SPRING - April / May / June
Spring comes a bit late to the high desert of southern Idaho. At Craters of the Moon, winter snowpack may last into early May and often the loop road is not open for use until mid-April. April and May can still see snow storms that temporarily close the loop drive, snow on many of the trails, and closure of the lava tubes or caves due to hazardous ice. Temperatures can vary from warm to cold during the daytime to cold during the night. Camping facilities are limited at this time and services limited. From mid to late-June the wildflower bloom at the monument is at its peak. Longer hikes into the wilderness are recommended during this period of moderate temperatures.
SUMMER - July / August
Summers can be described as warm to hot during the day with rapid cooling during the evening that leads to chilly nights. Trail hiking is best planned during the morning hours with a visit to the cool inside of a lava tube recommended for the afternoons. Visitation peaks during this period, but most attractions can still be enjoyed and solitude is still available to those who seek it. The campground generally fills by late evening on most nights.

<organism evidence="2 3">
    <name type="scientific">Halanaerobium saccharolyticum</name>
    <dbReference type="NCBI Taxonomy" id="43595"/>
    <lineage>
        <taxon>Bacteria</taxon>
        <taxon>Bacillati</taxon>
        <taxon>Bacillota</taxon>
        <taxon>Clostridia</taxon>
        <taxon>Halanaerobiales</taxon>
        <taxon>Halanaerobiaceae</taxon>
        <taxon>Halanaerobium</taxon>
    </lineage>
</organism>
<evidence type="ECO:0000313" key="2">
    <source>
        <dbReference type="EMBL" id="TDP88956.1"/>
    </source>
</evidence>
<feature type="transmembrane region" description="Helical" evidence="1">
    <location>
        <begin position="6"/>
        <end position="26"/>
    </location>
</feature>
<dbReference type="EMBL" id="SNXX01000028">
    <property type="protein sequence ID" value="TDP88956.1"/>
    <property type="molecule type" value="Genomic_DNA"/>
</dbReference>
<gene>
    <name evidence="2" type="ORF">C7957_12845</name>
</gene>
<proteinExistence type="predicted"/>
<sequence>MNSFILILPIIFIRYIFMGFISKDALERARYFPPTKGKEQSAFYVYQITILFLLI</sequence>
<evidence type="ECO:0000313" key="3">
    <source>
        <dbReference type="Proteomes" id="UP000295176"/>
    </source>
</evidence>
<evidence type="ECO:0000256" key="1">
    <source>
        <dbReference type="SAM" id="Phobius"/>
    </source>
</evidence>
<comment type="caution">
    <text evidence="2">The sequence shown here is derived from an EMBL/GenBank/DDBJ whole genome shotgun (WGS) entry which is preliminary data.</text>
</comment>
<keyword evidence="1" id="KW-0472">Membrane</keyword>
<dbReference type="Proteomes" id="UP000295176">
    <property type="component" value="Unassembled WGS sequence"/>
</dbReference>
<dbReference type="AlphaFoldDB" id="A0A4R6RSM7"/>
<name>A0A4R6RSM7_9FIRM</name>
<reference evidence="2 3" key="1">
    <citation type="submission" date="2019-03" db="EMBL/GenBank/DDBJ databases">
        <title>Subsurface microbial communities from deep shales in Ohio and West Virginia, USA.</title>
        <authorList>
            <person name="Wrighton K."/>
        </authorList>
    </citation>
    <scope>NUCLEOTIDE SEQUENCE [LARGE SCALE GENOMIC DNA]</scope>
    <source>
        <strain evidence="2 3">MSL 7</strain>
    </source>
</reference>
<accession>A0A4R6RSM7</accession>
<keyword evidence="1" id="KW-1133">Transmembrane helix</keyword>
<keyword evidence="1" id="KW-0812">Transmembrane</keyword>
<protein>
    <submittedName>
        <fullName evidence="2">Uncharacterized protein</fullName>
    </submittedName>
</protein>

FALL - September / October
Temperatures cool down during this period and the lack of wind can make this some of the most ideal weather during the entire year. Programs are no longer presented, but the crowds are gone as well making it an ideal time to see the monument on your own. This is a good time for backpacking into the wilderness area of the monument. Camp sites are easy to find and water and facilities in the campground are available into October depending on the low temperatures. Aspen in the mountain areas to the north of the monument take on autumn colors during this time.
WINTER - November / December / January / February / March
Winter covers a long period at this latitude and altitude. The loop road usually closes by mid-November and then cross-country ski track is prepared as soon as a good snow base forms. Snowshoeing is becoming more popular in the monument and a limited number of special winter ecology walks are given in January and February. Winter temperatures can dip well into the minus 30 degree levels and blizzard conditions can occur during any winter month. The visitor center is closed on winter holidays.
Did You Know?
Searing lava flows that initially destroyed everything in their path today protect the last refuges of intact sagebrush steppe communities on the Snake River Plain. These islands of vegetation, known as kipukas, provide important examples of what is "natural". More...